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drivel

[driv-uh l]
noun
  1. saliva flowing from the mouth, or mucus from the nose; slaver.
  2. childish, silly, or meaningless talk or thinking; nonsense; twaddle.
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verb (used without object), driv·eled, driv·el·ing or (especially British) driv·elled, driv·el·ling.
  1. to let saliva flow from the mouth or mucus from the nose; slaver.
  2. to talk childishly or idiotically.
  3. Archaic. to issue like spittle.
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verb (used with object), driv·eled, driv·el·ing or (especially British) driv·elled, driv·el·ling.
  1. to utter childishly or idiotically.
  2. to waste foolishly.
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Origin of drivel

before 1000; Middle English dryvelen, variant of drevelen, Old English dreflian; akin to draff
Related formsdriv·el·er; especially British, driv·el·ler, noundriv·el·ing·ly; especially British, driv·el·ling·ly, adverb
Dictionary.com Unabridged Based on the Random House Unabridged Dictionary, © Random House, Inc. 2018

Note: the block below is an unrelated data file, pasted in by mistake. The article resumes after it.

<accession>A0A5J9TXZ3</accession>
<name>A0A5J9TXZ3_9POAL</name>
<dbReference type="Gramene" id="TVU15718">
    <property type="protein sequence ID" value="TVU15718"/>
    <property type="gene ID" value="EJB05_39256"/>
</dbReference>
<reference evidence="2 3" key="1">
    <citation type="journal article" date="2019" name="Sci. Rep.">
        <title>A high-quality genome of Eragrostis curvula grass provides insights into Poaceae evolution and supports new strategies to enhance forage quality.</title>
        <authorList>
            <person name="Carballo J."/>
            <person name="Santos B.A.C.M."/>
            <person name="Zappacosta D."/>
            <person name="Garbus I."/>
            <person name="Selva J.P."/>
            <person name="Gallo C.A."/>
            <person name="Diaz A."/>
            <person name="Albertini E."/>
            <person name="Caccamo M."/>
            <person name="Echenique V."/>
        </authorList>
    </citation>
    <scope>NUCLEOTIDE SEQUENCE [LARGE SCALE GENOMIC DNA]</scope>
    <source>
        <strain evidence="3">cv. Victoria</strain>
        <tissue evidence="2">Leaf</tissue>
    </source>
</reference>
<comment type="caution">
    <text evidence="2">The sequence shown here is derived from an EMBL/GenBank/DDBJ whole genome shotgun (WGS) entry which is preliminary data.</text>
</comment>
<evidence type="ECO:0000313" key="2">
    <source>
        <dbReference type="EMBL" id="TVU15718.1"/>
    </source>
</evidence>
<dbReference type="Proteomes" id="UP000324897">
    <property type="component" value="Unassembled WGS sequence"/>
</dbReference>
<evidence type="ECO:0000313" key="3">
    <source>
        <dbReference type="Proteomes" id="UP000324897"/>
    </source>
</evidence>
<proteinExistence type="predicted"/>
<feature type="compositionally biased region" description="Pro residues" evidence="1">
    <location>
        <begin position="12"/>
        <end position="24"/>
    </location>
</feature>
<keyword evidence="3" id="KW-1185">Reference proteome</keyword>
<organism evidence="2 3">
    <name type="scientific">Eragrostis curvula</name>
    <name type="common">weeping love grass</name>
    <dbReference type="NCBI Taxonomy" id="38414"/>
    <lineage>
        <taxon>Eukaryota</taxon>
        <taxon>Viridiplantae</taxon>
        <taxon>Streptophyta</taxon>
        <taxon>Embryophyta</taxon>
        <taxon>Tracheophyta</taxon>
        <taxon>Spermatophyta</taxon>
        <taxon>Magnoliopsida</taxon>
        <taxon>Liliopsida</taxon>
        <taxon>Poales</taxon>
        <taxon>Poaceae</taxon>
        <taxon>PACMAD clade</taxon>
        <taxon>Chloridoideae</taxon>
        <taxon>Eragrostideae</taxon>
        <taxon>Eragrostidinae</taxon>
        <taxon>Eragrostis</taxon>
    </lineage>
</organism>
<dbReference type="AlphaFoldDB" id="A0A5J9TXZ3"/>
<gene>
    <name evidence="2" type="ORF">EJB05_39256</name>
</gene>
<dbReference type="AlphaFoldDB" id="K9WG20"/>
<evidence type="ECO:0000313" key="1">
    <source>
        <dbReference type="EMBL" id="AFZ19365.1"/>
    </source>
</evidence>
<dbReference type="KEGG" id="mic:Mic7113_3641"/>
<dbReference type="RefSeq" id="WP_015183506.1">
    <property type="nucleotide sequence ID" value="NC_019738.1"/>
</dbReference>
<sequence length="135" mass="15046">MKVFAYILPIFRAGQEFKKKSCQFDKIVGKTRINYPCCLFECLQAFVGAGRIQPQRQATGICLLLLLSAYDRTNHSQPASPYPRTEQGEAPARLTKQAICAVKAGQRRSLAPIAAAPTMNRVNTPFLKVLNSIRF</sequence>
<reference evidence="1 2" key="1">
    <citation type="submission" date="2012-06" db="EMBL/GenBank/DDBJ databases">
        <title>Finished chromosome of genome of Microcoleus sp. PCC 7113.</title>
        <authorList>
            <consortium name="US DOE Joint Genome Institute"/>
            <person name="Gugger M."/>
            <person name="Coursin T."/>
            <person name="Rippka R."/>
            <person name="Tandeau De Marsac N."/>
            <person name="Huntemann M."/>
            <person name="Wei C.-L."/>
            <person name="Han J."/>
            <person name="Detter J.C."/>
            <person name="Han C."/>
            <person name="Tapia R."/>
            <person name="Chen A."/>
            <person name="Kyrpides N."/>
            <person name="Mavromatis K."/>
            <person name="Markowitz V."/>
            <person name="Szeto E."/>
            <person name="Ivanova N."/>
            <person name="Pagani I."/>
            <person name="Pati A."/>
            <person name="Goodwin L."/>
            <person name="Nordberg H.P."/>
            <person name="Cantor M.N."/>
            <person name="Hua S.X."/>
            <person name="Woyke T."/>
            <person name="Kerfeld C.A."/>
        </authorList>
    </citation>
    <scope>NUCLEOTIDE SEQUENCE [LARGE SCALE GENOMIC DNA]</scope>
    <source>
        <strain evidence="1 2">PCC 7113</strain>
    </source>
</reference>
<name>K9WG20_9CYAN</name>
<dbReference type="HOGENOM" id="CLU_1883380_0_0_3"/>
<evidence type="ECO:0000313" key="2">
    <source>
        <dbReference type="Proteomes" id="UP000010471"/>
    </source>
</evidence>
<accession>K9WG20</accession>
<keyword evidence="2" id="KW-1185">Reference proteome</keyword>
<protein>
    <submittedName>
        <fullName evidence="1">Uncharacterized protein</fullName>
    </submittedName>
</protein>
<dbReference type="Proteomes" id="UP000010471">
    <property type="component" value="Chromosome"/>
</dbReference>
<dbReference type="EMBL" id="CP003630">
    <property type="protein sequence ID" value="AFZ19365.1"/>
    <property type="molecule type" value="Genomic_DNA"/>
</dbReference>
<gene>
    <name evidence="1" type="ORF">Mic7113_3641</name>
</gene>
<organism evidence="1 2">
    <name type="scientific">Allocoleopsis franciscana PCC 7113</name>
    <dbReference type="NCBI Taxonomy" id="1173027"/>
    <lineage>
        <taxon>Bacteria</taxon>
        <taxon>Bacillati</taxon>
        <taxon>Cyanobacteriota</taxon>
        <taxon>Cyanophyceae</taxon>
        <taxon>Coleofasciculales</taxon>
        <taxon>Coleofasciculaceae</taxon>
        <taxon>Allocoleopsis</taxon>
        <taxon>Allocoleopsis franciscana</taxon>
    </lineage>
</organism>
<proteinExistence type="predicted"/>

Related Words

babbleblathergibberishtripenonsensehogwashgobbledygookjabberbunkhooeypoppycockrubbishbalderdashrottwaddlepratingGreekpraterambleblabber

Examples from the Web for driveling

Historical Examples

  • Can you paint me a driveling reeling song, and let the word be, Uh.

    The Works of John Marston

    John Marston

  • One would not call it impudent, because it is so silly—it is the driveling of a fool.

  • Or can it be just chaos—just blind, driveling, senseless chaos?

    Dennison Grant

    Robert Stead

  • So much for the sense of our legislator and his driveling philanthropy.

    The Firm of Nucingen

    Honore de Balzac

  • Are we a generation of driveling, sniveling, degraded slaves?


British Dictionary definitions for driveling

drivel

verb -els, -elling or -elled or US -els, -eling or -eled
  1. to allow (saliva) to flow from the mouth; dribble
  2. (intr) to speak foolishly or childishly
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noun
  1. foolish or senseless talk
  2. saliva flowing from the mouth; slaver
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Derived Formsdriveller or US driveler, noun

Word Origin

Old English dreflian to slaver; see draff
Collins English Dictionary - Complete & Unabridged 2012 Digital Edition © William Collins Sons & Co. Ltd. 1979, 1986 © HarperCollins Publishers 1998, 2000, 2003, 2005, 2006, 2007, 2009, 2012

Word Origin and History for driveling

drivel

v.

Old English dreflian "to dribble or run at the nose, slobber," from Proto-Germanic *drablojanan, from PIE *dher- "to make muddy." Meaning "to speak nonsense" is mid-14c. Related: Driveling, drivelling.

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drivel

n.

early 14c., drevel "saliva, slaver," from drivel (v.). Meaning "idiotic speech or writing" is from 1852.

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Online Etymology Dictionary, © 2010 Douglas Harper